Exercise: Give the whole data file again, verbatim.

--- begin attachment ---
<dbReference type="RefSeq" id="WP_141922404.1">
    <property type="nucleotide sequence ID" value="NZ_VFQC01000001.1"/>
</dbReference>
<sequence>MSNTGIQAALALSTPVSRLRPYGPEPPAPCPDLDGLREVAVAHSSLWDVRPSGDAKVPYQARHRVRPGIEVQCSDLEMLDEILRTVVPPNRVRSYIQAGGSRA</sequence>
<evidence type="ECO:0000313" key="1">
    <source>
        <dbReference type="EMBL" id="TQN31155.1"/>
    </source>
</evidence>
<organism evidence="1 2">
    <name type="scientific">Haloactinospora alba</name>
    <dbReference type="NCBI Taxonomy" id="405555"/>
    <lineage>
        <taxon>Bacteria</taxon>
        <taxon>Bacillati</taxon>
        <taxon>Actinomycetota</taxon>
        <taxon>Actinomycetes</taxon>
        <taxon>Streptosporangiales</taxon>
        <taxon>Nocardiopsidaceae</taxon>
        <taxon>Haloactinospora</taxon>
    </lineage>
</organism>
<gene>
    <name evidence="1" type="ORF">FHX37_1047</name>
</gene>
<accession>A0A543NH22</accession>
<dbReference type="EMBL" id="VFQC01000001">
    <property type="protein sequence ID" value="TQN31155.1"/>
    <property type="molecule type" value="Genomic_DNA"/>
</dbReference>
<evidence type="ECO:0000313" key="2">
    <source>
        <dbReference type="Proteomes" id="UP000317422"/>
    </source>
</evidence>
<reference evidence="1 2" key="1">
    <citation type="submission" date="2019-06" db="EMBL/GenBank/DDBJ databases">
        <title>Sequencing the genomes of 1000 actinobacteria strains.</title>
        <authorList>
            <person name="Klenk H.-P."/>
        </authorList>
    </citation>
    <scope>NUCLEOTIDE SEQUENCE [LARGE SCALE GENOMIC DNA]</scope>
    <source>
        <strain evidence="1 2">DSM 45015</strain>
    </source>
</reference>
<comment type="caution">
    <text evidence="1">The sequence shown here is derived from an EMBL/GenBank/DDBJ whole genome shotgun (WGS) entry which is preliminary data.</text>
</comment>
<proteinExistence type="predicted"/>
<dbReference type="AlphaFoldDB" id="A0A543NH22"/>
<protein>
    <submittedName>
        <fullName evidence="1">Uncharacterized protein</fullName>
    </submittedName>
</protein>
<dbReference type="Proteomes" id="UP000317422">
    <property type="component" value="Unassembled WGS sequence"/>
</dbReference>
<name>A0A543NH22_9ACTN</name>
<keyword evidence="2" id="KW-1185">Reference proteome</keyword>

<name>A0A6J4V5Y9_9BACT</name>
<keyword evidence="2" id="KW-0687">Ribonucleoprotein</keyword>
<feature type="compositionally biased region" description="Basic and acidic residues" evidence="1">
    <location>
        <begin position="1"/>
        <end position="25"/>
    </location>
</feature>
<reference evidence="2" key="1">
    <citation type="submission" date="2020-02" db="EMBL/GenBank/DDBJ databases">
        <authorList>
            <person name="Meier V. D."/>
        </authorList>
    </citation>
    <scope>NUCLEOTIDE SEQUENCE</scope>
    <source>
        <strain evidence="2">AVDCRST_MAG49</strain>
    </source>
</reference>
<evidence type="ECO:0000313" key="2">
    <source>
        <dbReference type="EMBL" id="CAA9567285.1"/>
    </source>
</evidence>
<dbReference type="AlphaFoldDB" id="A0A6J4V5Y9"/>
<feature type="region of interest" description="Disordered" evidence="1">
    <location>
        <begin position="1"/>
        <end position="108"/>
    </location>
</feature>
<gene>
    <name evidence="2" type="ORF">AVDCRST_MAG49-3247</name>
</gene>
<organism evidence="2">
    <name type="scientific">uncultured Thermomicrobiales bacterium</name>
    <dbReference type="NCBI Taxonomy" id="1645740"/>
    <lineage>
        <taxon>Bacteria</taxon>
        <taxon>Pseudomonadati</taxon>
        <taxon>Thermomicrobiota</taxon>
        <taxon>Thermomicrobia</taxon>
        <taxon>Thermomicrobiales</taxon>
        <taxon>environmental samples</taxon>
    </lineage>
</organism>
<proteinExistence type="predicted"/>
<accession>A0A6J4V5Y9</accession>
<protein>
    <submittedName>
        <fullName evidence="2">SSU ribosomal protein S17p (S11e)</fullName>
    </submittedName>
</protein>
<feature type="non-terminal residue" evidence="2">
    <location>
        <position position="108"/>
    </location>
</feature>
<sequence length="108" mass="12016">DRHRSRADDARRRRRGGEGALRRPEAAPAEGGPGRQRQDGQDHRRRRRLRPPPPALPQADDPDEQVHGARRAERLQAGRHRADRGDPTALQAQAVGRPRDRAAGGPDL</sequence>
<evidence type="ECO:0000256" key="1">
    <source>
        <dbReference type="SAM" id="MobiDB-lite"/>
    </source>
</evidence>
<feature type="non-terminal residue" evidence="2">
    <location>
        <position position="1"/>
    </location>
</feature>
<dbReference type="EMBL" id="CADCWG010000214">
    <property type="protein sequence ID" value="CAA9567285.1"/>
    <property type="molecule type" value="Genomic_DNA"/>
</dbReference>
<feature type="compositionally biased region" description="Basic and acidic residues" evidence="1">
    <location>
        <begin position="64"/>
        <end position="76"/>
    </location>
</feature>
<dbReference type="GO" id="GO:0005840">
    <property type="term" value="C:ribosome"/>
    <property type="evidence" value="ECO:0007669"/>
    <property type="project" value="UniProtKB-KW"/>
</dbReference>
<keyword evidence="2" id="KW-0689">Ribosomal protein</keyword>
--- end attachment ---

<dbReference type="RefSeq" id="WP_141922404.1">
    <property type="nucleotide sequence ID" value="NZ_VFQC01000001.1"/>
</dbReference>
<sequence>MSNTGIQAALALSTPVSRLRPYGPEPPAPCPDLDGLREVAVAHSSLWDVRPSGDAKVPYQARHRVRPGIEVQCSDLEMLDEILRTVVPPNRVRSYIQAGGSRA</sequence>
<evidence type="ECO:0000313" key="1">
    <source>
        <dbReference type="EMBL" id="TQN31155.1"/>
    </source>
</evidence>
<organism evidence="1 2">
    <name type="scientific">Haloactinospora alba</name>
    <dbReference type="NCBI Taxonomy" id="405555"/>
    <lineage>
        <taxon>Bacteria</taxon>
        <taxon>Bacillati</taxon>
        <taxon>Actinomycetota</taxon>
        <taxon>Actinomycetes</taxon>
        <taxon>Streptosporangiales</taxon>
        <taxon>Nocardiopsidaceae</taxon>
        <taxon>Haloactinospora</taxon>
    </lineage>
</organism>
<gene>
    <name evidence="1" type="ORF">FHX37_1047</name>
</gene>
<accession>A0A543NH22</accession>
<dbReference type="EMBL" id="VFQC01000001">
    <property type="protein sequence ID" value="TQN31155.1"/>
    <property type="molecule type" value="Genomic_DNA"/>
</dbReference>
<evidence type="ECO:0000313" key="2">
    <source>
        <dbReference type="Proteomes" id="UP000317422"/>
    </source>
</evidence>
<reference evidence="1 2" key="1">
    <citation type="submission" date="2019-06" db="EMBL/GenBank/DDBJ databases">
        <title>Sequencing the genomes of 1000 actinobacteria strains.</title>
        <authorList>
            <person name="Klenk H.-P."/>
        </authorList>
    </citation>
    <scope>NUCLEOTIDE SEQUENCE [LARGE SCALE GENOMIC DNA]</scope>
    <source>
        <strain evidence="1 2">DSM 45015</strain>
    </source>
</reference>
<comment type="caution">
    <text evidence="1">The sequence shown here is derived from an EMBL/GenBank/DDBJ whole genome shotgun (WGS) entry which is preliminary data.</text>
</comment>
<proteinExistence type="predicted"/>
<dbReference type="AlphaFoldDB" id="A0A543NH22"/>
<protein>
    <submittedName>
        <fullName evidence="1">Uncharacterized protein</fullName>
    </submittedName>
</protein>
<dbReference type="Proteomes" id="UP000317422">
    <property type="component" value="Unassembled WGS sequence"/>
</dbReference>
<name>A0A543NH22_9ACTN</name>
<keyword evidence="2" id="KW-1185">Reference proteome</keyword>

<name>A0A6J4V5Y9_9BACT</name>
<keyword evidence="2" id="KW-0687">Ribonucleoprotein</keyword>
<feature type="compositionally biased region" description="Basic and acidic residues" evidence="1">
    <location>
        <begin position="1"/>
        <end position="25"/>
    </location>
</feature>
<reference evidence="2" key="1">
    <citation type="submission" date="2020-02" db="EMBL/GenBank/DDBJ databases">
        <authorList>
            <person name="Meier V. D."/>
        </authorList>
    </citation>
    <scope>NUCLEOTIDE SEQUENCE</scope>
    <source>
        <strain evidence="2">AVDCRST_MAG49</strain>
    </source>
</reference>
<evidence type="ECO:0000313" key="2">
    <source>
        <dbReference type="EMBL" id="CAA9567285.1"/>
    </source>
</evidence>
<dbReference type="AlphaFoldDB" id="A0A6J4V5Y9"/>
<feature type="region of interest" description="Disordered" evidence="1">
    <location>
        <begin position="1"/>
        <end position="108"/>
    </location>
</feature>
<gene>
    <name evidence="2" type="ORF">AVDCRST_MAG49-3247</name>
</gene>
<organism evidence="2">
    <name type="scientific">uncultured Thermomicrobiales bacterium</name>
    <dbReference type="NCBI Taxonomy" id="1645740"/>
    <lineage>
        <taxon>Bacteria</taxon>
        <taxon>Pseudomonadati</taxon>
        <taxon>Thermomicrobiota</taxon>
        <taxon>Thermomicrobia</taxon>
        <taxon>Thermomicrobiales</taxon>
        <taxon>environmental samples</taxon>
    </lineage>
</organism>
<proteinExistence type="predicted"/>
<accession>A0A6J4V5Y9</accession>
<protein>
    <submittedName>
        <fullName evidence="2">SSU ribosomal protein S17p (S11e)</fullName>
    </submittedName>
</protein>
<feature type="non-terminal residue" evidence="2">
    <location>
        <position position="108"/>
    </location>
</feature>
<sequence length="108" mass="12016">DRHRSRADDARRRRRGGEGALRRPEAAPAEGGPGRQRQDGQDHRRRRRLRPPPPALPQADDPDEQVHGARRAERLQAGRHRADRGDPTALQAQAVGRPRDRAAGGPDL</sequence>
<evidence type="ECO:0000256" key="1">
    <source>
        <dbReference type="SAM" id="MobiDB-lite"/>
    </source>
</evidence>
<feature type="non-terminal residue" evidence="2">
    <location>
        <position position="1"/>
    </location>
</feature>
<dbReference type="EMBL" id="CADCWG010000214">
    <property type="protein sequence ID" value="CAA9567285.1"/>
    <property type="molecule type" value="Genomic_DNA"/>
</dbReference>
<feature type="compositionally biased region" description="Basic and acidic residues" evidence="1">
    <location>
        <begin position="64"/>
        <end position="76"/>
    </location>
</feature>
<dbReference type="GO" id="GO:0005840">
    <property type="term" value="C:ribosome"/>
    <property type="evidence" value="ECO:0007669"/>
    <property type="project" value="UniProtKB-KW"/>
</dbReference>
<keyword evidence="2" id="KW-0689">Ribosomal protein</keyword>